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Adverse experiences were reported by 92 of 823 patients with subarachnoid hemorrhage (11.2%) who were given nimodipine. The most frequently reported adverse experience was decreased blood pressure in 4.4% of these patients. Twenty-nine of 479 (6.1%) placebo treated patients also reported adverse experiences. The events reported with a frequency greater than 1% are displayed below by dose.
Number of Patients
|Decreased Blood Pressure||1 (1.2)||0||19 (3.8)||14 (8.1)||2 (50.0)||6 (1.2)|
|Abnormal Liver Function Test||1 (1.2)||0||2 (0.4)||1 (0.6)||0||7 (1.5)|
|Edema||0||0||2 (0.4)||2 (1.2)||0||3 (0.6)|
|Diarrhea||0||3 (4.2)||0||3 (1.7)||0||3 (0.6)|
|Rash||2 (2.4)||0||3 (0.6)||2 (1.2)||0||3 (0.6)|
|Headache||0||1 (1.4)||6 (1.2)||0||0||1 (0.2)|
|Gastrointestinal Symptoms||2 (2.4)||0||0||2 (1.2)||0||0|
|Nausea||1 (1.2)||1 (1.4)||6 (1.2)||1 (0.6)||0||0|
|EKG Abnormalities||0||1 (1.4)||0||1 (0.6)||0||0|
|Bradycardia||0||0||5 (1.0)||1 (0.6)||0||0|
|Muscle Pain/Cramp||0||1 (1.4)||1 (0.2)||1 (0.6)||0||0|
There were no other adverse experiences reported by the patients who were given 0.35 mg/kg q4h, 30 mg q4h or 120 mg q4h. Adverse experiences with an incidence rate of less than 1% in the 60 mg q4h dose group were: hepatitis; itching; gastrointestinal hemorrhage; thrombocytopenia; anemia; palpitations; vomiting; flushing; diaphoresis; wheezing; phenytoin toxicity; lightheadedness; dizziness; rebound vasospasm; jaundice; hypertension; hematoma.
Adverse experiences with an incidence rate less than 1% in the 90 mg q4h dose group were: itching, gastrointestinal hemorrhage; thrombocytopenia; neurological deterioration; vomiting; diaphoresis; congestive heart failure; hyponatremia; decreasing platelet count; disseminated intravascular coagulation; deep vein thrombosis.
As can be seen from the table, side effects that appear related to nimodipine use based on increased incidence with higher dose or a higher rate compared to placebo control, included decreased blood pressure, edema and headaches which are known pharmacologic actions of calcium channel blockers. It must be noted, however, that SAH is frequently accompanied by alterations in consciousness which lead to an under reporting of adverse experiences. Patients who received nimodipine in clinical trials for other indications reported flushing (2.1%), headache (4.1%) and fluid retention (0.3%), typical responses to calcium channel blockers. As a calcium channel blocker, nimodipine may have the potential to exacerbate heart failure in susceptible patients or to interfere with A-V conduction, but these events were not observed.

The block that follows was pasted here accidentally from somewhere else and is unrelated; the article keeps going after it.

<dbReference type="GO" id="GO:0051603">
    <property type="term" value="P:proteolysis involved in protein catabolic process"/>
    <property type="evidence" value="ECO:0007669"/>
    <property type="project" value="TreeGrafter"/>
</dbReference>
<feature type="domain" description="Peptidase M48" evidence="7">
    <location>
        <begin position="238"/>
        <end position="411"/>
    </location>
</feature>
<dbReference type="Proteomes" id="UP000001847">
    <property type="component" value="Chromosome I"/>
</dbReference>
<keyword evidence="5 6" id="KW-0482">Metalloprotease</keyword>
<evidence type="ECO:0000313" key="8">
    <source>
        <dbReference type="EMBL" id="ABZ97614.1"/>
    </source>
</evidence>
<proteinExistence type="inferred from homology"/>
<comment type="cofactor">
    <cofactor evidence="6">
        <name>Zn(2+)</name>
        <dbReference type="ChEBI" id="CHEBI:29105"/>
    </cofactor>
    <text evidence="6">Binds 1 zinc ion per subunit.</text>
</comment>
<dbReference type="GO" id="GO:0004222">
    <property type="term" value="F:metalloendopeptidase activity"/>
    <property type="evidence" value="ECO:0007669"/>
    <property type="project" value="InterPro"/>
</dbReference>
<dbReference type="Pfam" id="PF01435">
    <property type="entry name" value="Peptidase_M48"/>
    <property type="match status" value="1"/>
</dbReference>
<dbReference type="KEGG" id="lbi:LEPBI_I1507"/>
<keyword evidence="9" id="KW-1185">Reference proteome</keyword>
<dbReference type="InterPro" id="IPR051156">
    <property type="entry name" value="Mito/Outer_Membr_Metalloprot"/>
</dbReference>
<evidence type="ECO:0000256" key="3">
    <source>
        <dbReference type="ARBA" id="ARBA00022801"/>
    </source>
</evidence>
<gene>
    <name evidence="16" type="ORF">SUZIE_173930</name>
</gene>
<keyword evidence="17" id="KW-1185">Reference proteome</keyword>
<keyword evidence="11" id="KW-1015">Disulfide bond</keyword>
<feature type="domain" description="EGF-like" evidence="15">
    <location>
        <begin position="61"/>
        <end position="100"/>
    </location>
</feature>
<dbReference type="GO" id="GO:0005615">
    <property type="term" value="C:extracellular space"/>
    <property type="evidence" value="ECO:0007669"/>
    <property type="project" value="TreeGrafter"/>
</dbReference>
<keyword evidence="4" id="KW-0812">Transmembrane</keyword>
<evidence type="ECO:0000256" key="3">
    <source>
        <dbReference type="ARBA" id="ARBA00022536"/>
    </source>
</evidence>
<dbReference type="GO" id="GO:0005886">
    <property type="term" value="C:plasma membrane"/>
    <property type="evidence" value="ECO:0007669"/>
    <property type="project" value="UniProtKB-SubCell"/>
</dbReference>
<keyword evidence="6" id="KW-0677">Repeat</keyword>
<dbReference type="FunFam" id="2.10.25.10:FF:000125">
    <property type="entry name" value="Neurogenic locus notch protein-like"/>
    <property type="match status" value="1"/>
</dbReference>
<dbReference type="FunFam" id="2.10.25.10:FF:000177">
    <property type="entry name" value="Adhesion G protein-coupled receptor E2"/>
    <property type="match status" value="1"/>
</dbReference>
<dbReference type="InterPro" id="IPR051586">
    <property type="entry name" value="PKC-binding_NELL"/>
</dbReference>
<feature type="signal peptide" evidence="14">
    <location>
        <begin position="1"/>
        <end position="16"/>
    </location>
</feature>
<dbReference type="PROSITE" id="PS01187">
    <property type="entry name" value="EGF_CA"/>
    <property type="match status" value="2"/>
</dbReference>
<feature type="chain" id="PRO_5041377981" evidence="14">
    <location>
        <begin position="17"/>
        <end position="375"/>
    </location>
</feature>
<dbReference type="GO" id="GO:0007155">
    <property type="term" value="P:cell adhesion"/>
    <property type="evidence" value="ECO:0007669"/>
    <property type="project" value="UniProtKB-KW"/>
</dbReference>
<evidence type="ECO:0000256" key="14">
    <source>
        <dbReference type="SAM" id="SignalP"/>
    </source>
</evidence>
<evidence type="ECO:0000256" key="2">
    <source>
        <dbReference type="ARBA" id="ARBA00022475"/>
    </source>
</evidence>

No clinically significant effects on hematologic factors, renal or hepatic function or carbohydrate metabolism have been causally associated with oral nimodipine. Isolated cases of non-fasting elevated serum glucose levels (0.8%), elevated LDH levels (0.4%), decreased platelet counts (0.3%), elevated alkaline phosphatase levels (0.2%) and elevated SGPT levels (0.2%) have been reported rarely.
Drug Abuse And Dependence
There have been no reported instances of drug abuse or dependence with Nimotop® (nimodipine) .
Read the Nimotop (nimodipine) Side Effects Center for a complete guide to possible side effects
It is possible that the cardiovascular action of other calcium channel blockers could be enhanced by the addition of Nimotop® (nimodipine) .
In Europe, Nimotop® (nimodipine) was observed to occasionally intensify the effect of antihypertensive compounds taken concomitantly by patients suffering from hypertension; this phenomenon was not observed in North American clinical trials.
A study in eight healthy volunteers has shown a 50% increase in mean peak nimodipine plasma concentrations and a 90% increase in mean area under the curve, after a one-week course of cimetidine at 1,000 mg/day and nimodipine at 90 mg/day. This effect may be mediated by the known inhibition of hepatic cytochrome P-450 by cimetidine, which could decrease first-pass metabolism of nimodipine.
Read the Nimotop Drug Interactions Center for a complete guide to possible interactions
Last reviewed on RxList: 9/9/2008
This monograph has been modified to include the generic and brand name in many instances.
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